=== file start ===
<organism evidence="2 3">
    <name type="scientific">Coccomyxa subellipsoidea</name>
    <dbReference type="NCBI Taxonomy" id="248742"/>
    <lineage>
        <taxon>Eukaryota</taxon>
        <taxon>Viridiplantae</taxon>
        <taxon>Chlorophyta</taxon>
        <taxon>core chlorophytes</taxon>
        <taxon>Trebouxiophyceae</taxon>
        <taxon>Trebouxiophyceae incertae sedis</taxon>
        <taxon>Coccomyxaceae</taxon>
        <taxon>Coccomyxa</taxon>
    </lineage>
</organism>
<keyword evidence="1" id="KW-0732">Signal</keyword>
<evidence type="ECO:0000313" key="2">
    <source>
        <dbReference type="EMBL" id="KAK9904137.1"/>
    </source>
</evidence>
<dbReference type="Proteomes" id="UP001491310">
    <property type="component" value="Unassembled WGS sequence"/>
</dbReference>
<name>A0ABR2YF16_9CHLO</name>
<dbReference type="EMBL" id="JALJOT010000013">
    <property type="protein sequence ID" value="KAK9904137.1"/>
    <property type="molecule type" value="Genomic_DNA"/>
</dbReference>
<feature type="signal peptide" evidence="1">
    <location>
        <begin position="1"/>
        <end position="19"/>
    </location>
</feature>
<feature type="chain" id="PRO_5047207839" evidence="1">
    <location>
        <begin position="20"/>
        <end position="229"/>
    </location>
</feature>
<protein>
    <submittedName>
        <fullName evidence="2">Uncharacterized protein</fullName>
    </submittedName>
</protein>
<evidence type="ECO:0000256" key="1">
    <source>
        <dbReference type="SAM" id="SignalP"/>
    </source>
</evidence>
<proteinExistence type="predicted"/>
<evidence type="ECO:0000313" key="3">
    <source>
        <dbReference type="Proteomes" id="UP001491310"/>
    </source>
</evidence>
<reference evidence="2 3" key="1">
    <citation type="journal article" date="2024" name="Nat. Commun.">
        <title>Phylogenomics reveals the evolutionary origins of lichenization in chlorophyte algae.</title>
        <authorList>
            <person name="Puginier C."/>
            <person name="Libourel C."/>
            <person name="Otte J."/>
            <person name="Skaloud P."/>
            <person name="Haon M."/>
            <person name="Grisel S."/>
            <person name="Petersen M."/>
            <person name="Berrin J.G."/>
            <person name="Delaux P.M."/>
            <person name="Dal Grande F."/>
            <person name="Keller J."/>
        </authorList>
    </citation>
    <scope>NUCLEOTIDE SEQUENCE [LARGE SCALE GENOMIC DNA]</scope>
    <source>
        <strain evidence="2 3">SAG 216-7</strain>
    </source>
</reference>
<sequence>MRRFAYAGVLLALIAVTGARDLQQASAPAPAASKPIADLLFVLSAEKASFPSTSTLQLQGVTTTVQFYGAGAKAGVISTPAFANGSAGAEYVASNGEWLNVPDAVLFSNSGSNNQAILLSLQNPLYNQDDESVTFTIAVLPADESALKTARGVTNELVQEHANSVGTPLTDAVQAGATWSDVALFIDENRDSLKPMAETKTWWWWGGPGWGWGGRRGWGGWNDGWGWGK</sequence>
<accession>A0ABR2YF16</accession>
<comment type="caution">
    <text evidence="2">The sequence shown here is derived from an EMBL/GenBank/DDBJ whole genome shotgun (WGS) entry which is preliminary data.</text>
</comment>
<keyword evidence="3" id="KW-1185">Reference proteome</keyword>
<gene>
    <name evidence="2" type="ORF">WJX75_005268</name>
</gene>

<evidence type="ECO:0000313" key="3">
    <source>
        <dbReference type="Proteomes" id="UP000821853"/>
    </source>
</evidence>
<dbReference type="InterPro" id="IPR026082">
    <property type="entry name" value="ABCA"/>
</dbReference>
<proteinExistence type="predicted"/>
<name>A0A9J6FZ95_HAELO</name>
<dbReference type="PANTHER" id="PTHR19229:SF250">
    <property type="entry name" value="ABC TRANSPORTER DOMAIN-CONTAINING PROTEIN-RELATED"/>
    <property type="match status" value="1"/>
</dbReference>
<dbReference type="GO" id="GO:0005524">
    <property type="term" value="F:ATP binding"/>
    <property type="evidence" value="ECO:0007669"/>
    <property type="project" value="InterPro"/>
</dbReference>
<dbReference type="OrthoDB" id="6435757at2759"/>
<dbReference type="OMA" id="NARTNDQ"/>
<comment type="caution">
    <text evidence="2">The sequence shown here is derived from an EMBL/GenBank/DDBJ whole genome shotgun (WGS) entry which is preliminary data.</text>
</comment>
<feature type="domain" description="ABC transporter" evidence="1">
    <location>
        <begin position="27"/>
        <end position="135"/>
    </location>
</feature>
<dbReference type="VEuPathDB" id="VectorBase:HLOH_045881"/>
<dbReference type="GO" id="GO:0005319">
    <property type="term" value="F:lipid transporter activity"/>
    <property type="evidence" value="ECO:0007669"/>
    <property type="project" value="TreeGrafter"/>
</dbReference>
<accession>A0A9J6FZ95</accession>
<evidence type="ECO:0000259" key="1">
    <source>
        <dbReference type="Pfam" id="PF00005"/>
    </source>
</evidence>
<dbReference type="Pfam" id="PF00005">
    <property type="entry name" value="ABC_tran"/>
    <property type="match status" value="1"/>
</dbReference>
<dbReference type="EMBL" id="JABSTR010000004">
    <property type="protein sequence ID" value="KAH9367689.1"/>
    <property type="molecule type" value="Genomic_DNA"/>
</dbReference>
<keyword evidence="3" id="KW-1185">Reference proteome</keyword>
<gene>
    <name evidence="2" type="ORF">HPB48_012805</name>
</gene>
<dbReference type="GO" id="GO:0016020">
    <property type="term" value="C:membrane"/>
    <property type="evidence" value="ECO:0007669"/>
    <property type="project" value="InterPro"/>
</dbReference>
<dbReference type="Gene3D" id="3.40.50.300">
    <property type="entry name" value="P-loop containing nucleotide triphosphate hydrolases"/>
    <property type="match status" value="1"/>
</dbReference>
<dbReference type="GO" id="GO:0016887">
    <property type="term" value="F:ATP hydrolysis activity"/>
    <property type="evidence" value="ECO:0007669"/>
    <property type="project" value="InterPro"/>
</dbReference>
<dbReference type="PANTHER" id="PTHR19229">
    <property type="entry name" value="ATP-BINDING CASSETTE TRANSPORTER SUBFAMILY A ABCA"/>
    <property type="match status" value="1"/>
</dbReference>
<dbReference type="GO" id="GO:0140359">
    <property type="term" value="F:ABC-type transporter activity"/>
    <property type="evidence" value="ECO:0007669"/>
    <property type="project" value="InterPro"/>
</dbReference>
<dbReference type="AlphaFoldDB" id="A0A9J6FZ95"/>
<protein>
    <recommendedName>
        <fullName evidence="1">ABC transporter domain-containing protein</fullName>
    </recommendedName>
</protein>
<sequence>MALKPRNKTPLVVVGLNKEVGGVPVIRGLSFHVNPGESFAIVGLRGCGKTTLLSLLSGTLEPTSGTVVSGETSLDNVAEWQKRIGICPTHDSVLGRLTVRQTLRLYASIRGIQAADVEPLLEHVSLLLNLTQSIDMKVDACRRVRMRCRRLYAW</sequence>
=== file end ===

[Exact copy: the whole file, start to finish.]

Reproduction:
<organism evidence="2 3">
    <name type="scientific">Coccomyxa subellipsoidea</name>
    <dbReference type="NCBI Taxonomy" id="248742"/>
    <lineage>
        <taxon>Eukaryota</taxon>
        <taxon>Viridiplantae</taxon>
        <taxon>Chlorophyta</taxon>
        <taxon>core chlorophytes</taxon>
        <taxon>Trebouxiophyceae</taxon>
        <taxon>Trebouxiophyceae incertae sedis</taxon>
        <taxon>Coccomyxaceae</taxon>
        <taxon>Coccomyxa</taxon>
    </lineage>
</organism>
<keyword evidence="1" id="KW-0732">Signal</keyword>
<evidence type="ECO:0000313" key="2">
    <source>
        <dbReference type="EMBL" id="KAK9904137.1"/>
    </source>
</evidence>
<dbReference type="Proteomes" id="UP001491310">
    <property type="component" value="Unassembled WGS sequence"/>
</dbReference>
<name>A0ABR2YF16_9CHLO</name>
<dbReference type="EMBL" id="JALJOT010000013">
    <property type="protein sequence ID" value="KAK9904137.1"/>
    <property type="molecule type" value="Genomic_DNA"/>
</dbReference>
<feature type="signal peptide" evidence="1">
    <location>
        <begin position="1"/>
        <end position="19"/>
    </location>
</feature>
<feature type="chain" id="PRO_5047207839" evidence="1">
    <location>
        <begin position="20"/>
        <end position="229"/>
    </location>
</feature>
<protein>
    <submittedName>
        <fullName evidence="2">Uncharacterized protein</fullName>
    </submittedName>
</protein>
<evidence type="ECO:0000256" key="1">
    <source>
        <dbReference type="SAM" id="SignalP"/>
    </source>
</evidence>
<proteinExistence type="predicted"/>
<evidence type="ECO:0000313" key="3">
    <source>
        <dbReference type="Proteomes" id="UP001491310"/>
    </source>
</evidence>
<reference evidence="2 3" key="1">
    <citation type="journal article" date="2024" name="Nat. Commun.">
        <title>Phylogenomics reveals the evolutionary origins of lichenization in chlorophyte algae.</title>
        <authorList>
            <person name="Puginier C."/>
            <person name="Libourel C."/>
            <person name="Otte J."/>
            <person name="Skaloud P."/>
            <person name="Haon M."/>
            <person name="Grisel S."/>
            <person name="Petersen M."/>
            <person name="Berrin J.G."/>
            <person name="Delaux P.M."/>
            <person name="Dal Grande F."/>
            <person name="Keller J."/>
        </authorList>
    </citation>
    <scope>NUCLEOTIDE SEQUENCE [LARGE SCALE GENOMIC DNA]</scope>
    <source>
        <strain evidence="2 3">SAG 216-7</strain>
    </source>
</reference>
<sequence>MRRFAYAGVLLALIAVTGARDLQQASAPAPAASKPIADLLFVLSAEKASFPSTSTLQLQGVTTTVQFYGAGAKAGVISTPAFANGSAGAEYVASNGEWLNVPDAVLFSNSGSNNQAILLSLQNPLYNQDDESVTFTIAVLPADESALKTARGVTNELVQEHANSVGTPLTDAVQAGATWSDVALFIDENRDSLKPMAETKTWWWWGGPGWGWGGRRGWGGWNDGWGWGK</sequence>
<accession>A0ABR2YF16</accession>
<comment type="caution">
    <text evidence="2">The sequence shown here is derived from an EMBL/GenBank/DDBJ whole genome shotgun (WGS) entry which is preliminary data.</text>
</comment>
<keyword evidence="3" id="KW-1185">Reference proteome</keyword>
<gene>
    <name evidence="2" type="ORF">WJX75_005268</name>
</gene>

<evidence type="ECO:0000313" key="3">
    <source>
        <dbReference type="Proteomes" id="UP000821853"/>
    </source>
</evidence>
<dbReference type="InterPro" id="IPR026082">
    <property type="entry name" value="ABCA"/>
</dbReference>
<proteinExistence type="predicted"/>
<name>A0A9J6FZ95_HAELO</name>
<dbReference type="PANTHER" id="PTHR19229:SF250">
    <property type="entry name" value="ABC TRANSPORTER DOMAIN-CONTAINING PROTEIN-RELATED"/>
    <property type="match status" value="1"/>
</dbReference>
<dbReference type="GO" id="GO:0005524">
    <property type="term" value="F:ATP binding"/>
    <property type="evidence" value="ECO:0007669"/>
    <property type="project" value="InterPro"/>
</dbReference>
<dbReference type="OrthoDB" id="6435757at2759"/>
<dbReference type="OMA" id="NARTNDQ"/>
<comment type="caution">
    <text evidence="2">The sequence shown here is derived from an EMBL/GenBank/DDBJ whole genome shotgun (WGS) entry which is preliminary data.</text>
</comment>
<feature type="domain" description="ABC transporter" evidence="1">
    <location>
        <begin position="27"/>
        <end position="135"/>
    </location>
</feature>
<dbReference type="VEuPathDB" id="VectorBase:HLOH_045881"/>
<dbReference type="GO" id="GO:0005319">
    <property type="term" value="F:lipid transporter activity"/>
    <property type="evidence" value="ECO:0007669"/>
    <property type="project" value="TreeGrafter"/>
</dbReference>
<accession>A0A9J6FZ95</accession>
<evidence type="ECO:0000259" key="1">
    <source>
        <dbReference type="Pfam" id="PF00005"/>
    </source>
</evidence>
<dbReference type="Pfam" id="PF00005">
    <property type="entry name" value="ABC_tran"/>
    <property type="match status" value="1"/>
</dbReference>
<dbReference type="EMBL" id="JABSTR010000004">
    <property type="protein sequence ID" value="KAH9367689.1"/>
    <property type="molecule type" value="Genomic_DNA"/>
</dbReference>
<keyword evidence="3" id="KW-1185">Reference proteome</keyword>
<gene>
    <name evidence="2" type="ORF">HPB48_012805</name>
</gene>
<dbReference type="GO" id="GO:0016020">
    <property type="term" value="C:membrane"/>
    <property type="evidence" value="ECO:0007669"/>
    <property type="project" value="InterPro"/>
</dbReference>
<dbReference type="Gene3D" id="3.40.50.300">
    <property type="entry name" value="P-loop containing nucleotide triphosphate hydrolases"/>
    <property type="match status" value="1"/>
</dbReference>
<dbReference type="GO" id="GO:0016887">
    <property type="term" value="F:ATP hydrolysis activity"/>
    <property type="evidence" value="ECO:0007669"/>
    <property type="project" value="InterPro"/>
</dbReference>
<dbReference type="PANTHER" id="PTHR19229">
    <property type="entry name" value="ATP-BINDING CASSETTE TRANSPORTER SUBFAMILY A ABCA"/>
    <property type="match status" value="1"/>
</dbReference>
<dbReference type="GO" id="GO:0140359">
    <property type="term" value="F:ABC-type transporter activity"/>
    <property type="evidence" value="ECO:0007669"/>
    <property type="project" value="InterPro"/>
</dbReference>
<dbReference type="AlphaFoldDB" id="A0A9J6FZ95"/>
<protein>
    <recommendedName>
        <fullName evidence="1">ABC transporter domain-containing protein</fullName>
    </recommendedName>
</protein>
<sequence>MALKPRNKTPLVVVGLNKEVGGVPVIRGLSFHVNPGESFAIVGLRGCGKTTLLSLLSGTLEPTSGTVVSGETSLDNVAEWQKRIGICPTHDSVLGRLTVRQTLRLYASIRGIQAADVEPLLEHVSLLLNLTQSIDMKVDACRRVRMRCRRLYAW</sequence>